Hofstra Law Review



Legislatures and courts throughout the United States have, until recently, been dragging their heels in correcting abuses readily apparent to even the casual observer of malpractice litigation.' Although these abuses are susceptible of a uniform legal solution, each jurisdiction has been left to find its own direction. The legislatures and courts have faced the problem only when abuses actually occurred or were seriously threatened, and their efforts have been primarily directed toward corrective justices - the righting of wrongs already accomplished. Prevention is better than cure, and certainly much cheaper.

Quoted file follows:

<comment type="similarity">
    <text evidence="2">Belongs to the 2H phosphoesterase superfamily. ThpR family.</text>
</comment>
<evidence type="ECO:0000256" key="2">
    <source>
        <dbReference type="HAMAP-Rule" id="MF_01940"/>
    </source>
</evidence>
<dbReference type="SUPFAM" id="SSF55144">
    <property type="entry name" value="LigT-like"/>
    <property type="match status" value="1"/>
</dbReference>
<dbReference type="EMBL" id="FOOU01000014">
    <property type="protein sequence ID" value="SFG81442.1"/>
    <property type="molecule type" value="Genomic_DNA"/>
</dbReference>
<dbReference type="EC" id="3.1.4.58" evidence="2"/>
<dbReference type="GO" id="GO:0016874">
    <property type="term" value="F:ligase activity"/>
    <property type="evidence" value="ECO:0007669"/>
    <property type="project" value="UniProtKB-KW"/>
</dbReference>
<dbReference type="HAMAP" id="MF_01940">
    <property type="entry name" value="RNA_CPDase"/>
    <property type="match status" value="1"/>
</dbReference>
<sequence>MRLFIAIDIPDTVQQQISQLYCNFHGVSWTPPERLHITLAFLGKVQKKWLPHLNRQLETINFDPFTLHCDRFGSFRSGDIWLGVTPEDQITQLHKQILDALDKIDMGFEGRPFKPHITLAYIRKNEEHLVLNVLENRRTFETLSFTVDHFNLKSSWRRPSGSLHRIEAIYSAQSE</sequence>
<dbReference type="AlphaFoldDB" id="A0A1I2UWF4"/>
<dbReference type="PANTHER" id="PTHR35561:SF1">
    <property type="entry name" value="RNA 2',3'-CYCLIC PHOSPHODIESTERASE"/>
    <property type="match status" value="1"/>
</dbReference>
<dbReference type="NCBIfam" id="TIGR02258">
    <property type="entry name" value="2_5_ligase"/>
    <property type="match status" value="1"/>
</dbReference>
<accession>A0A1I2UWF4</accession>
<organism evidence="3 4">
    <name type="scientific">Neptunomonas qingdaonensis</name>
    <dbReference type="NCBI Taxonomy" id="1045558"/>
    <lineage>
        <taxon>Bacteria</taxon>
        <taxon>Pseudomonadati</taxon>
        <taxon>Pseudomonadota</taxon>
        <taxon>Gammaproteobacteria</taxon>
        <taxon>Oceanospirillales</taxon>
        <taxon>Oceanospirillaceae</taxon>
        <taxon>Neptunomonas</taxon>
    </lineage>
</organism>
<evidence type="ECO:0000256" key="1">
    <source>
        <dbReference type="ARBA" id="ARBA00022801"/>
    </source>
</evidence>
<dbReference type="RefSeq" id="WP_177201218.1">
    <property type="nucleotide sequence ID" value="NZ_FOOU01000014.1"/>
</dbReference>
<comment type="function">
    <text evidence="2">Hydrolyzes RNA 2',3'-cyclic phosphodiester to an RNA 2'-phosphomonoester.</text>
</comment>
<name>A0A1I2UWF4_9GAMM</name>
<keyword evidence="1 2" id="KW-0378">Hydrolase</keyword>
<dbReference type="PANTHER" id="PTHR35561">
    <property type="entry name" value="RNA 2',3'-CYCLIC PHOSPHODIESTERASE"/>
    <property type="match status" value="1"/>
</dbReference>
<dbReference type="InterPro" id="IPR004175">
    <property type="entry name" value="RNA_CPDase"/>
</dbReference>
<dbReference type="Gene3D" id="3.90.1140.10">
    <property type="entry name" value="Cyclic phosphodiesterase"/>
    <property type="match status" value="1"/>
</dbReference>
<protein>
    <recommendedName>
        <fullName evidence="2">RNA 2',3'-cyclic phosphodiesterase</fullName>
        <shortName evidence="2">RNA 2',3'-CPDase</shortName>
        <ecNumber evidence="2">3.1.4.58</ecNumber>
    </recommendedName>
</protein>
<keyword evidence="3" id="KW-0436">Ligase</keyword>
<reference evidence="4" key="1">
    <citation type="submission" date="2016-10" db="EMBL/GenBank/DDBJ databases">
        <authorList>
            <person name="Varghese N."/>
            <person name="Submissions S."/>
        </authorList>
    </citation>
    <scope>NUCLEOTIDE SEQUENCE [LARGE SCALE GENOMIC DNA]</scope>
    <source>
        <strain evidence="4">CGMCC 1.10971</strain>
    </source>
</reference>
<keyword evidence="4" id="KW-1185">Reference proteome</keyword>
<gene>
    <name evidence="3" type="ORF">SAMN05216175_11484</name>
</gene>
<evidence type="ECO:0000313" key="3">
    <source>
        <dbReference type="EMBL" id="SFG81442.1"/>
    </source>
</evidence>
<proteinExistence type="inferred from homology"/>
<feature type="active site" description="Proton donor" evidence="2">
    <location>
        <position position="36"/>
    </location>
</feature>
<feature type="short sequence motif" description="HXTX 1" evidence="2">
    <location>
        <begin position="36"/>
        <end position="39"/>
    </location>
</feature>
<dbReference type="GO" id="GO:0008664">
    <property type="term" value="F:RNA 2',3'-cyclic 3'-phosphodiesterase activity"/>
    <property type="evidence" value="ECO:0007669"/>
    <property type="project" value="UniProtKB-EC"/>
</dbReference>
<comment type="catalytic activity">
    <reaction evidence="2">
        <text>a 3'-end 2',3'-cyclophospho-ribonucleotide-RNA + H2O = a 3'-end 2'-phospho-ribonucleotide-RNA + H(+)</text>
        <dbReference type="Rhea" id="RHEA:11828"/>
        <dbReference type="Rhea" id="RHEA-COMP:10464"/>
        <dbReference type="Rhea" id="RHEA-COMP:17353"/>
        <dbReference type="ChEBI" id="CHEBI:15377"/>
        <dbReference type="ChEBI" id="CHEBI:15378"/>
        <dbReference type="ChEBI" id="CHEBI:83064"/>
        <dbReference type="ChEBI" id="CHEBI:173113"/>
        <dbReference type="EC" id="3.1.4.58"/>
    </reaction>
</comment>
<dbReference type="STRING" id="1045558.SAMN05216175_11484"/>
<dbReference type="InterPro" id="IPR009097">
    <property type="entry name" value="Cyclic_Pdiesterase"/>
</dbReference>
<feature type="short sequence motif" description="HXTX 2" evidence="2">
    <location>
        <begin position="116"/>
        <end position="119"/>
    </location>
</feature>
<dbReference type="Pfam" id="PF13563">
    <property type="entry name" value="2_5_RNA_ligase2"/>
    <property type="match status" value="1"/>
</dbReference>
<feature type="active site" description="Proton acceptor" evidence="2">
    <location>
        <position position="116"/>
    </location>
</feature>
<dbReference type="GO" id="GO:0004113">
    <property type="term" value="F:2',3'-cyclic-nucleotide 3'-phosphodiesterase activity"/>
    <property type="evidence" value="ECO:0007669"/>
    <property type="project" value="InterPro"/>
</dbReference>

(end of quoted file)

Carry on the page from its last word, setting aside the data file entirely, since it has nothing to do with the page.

There now can be detected in the malpractice field the beginnings of an accommodation to the needs of the present and the future, as well as a concern to correct the abuses of the past. The sounds the legal and medical professions have been hearing are the first squeaky sounds of mediation and arbitration machinery being oiled. Neither the injured party's right to satisfaction nor the doctor's reputation and right to be protected against frivolous suits should be summarily sacrificed, but each must be qualified to accommodate the other. It is far easier to frame the issue than to formulate the answer.

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